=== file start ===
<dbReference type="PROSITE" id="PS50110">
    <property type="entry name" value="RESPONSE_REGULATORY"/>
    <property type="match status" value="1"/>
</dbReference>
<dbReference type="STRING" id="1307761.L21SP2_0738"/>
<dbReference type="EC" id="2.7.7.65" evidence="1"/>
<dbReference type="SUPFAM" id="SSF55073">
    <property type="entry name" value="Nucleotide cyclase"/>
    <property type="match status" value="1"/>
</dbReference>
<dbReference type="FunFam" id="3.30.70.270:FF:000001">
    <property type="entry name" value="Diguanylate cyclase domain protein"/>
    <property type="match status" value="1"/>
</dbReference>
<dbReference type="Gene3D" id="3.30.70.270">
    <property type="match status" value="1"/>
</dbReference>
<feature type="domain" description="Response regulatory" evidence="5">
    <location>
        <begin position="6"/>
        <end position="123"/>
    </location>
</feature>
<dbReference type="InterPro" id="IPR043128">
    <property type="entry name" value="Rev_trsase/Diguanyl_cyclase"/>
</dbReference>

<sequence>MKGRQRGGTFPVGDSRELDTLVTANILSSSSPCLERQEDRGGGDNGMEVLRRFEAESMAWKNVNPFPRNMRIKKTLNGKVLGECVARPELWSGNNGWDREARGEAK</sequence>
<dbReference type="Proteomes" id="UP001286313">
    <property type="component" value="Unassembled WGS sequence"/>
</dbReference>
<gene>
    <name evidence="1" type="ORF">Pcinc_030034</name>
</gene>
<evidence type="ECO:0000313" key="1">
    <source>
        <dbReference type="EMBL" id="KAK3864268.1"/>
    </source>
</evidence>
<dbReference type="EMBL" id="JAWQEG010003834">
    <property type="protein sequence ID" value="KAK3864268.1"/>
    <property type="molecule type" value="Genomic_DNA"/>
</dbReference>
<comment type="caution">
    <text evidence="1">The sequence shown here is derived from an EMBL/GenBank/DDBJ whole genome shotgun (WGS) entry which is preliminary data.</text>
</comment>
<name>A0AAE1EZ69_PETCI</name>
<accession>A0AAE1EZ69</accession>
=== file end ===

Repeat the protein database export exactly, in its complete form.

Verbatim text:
<dbReference type="PROSITE" id="PS50110">
    <property type="entry name" value="RESPONSE_REGULATORY"/>
    <property type="match status" value="1"/>
</dbReference>
<dbReference type="STRING" id="1307761.L21SP2_0738"/>
<dbReference type="EC" id="2.7.7.65" evidence="1"/>
<dbReference type="SUPFAM" id="SSF55073">
    <property type="entry name" value="Nucleotide cyclase"/>
    <property type="match status" value="1"/>
</dbReference>
<dbReference type="FunFam" id="3.30.70.270:FF:000001">
    <property type="entry name" value="Diguanylate cyclase domain protein"/>
    <property type="match status" value="1"/>
</dbReference>
<dbReference type="Gene3D" id="3.30.70.270">
    <property type="match status" value="1"/>
</dbReference>
<feature type="domain" description="Response regulatory" evidence="5">
    <location>
        <begin position="6"/>
        <end position="123"/>
    </location>
</feature>
<dbReference type="InterPro" id="IPR043128">
    <property type="entry name" value="Rev_trsase/Diguanyl_cyclase"/>
</dbReference>

<sequence>MKGRQRGGTFPVGDSRELDTLVTANILSSSSPCLERQEDRGGGDNGMEVLRRFEAESMAWKNVNPFPRNMRIKKTLNGKVLGECVARPELWSGNNGWDREARGEAK</sequence>
<dbReference type="Proteomes" id="UP001286313">
    <property type="component" value="Unassembled WGS sequence"/>
</dbReference>
<gene>
    <name evidence="1" type="ORF">Pcinc_030034</name>
</gene>
<evidence type="ECO:0000313" key="1">
    <source>
        <dbReference type="EMBL" id="KAK3864268.1"/>
    </source>
</evidence>
<dbReference type="EMBL" id="JAWQEG010003834">
    <property type="protein sequence ID" value="KAK3864268.1"/>
    <property type="molecule type" value="Genomic_DNA"/>
</dbReference>
<comment type="caution">
    <text evidence="1">The sequence shown here is derived from an EMBL/GenBank/DDBJ whole genome shotgun (WGS) entry which is preliminary data.</text>
</comment>
<name>A0AAE1EZ69_PETCI</name>
<accession>A0AAE1EZ69</accession>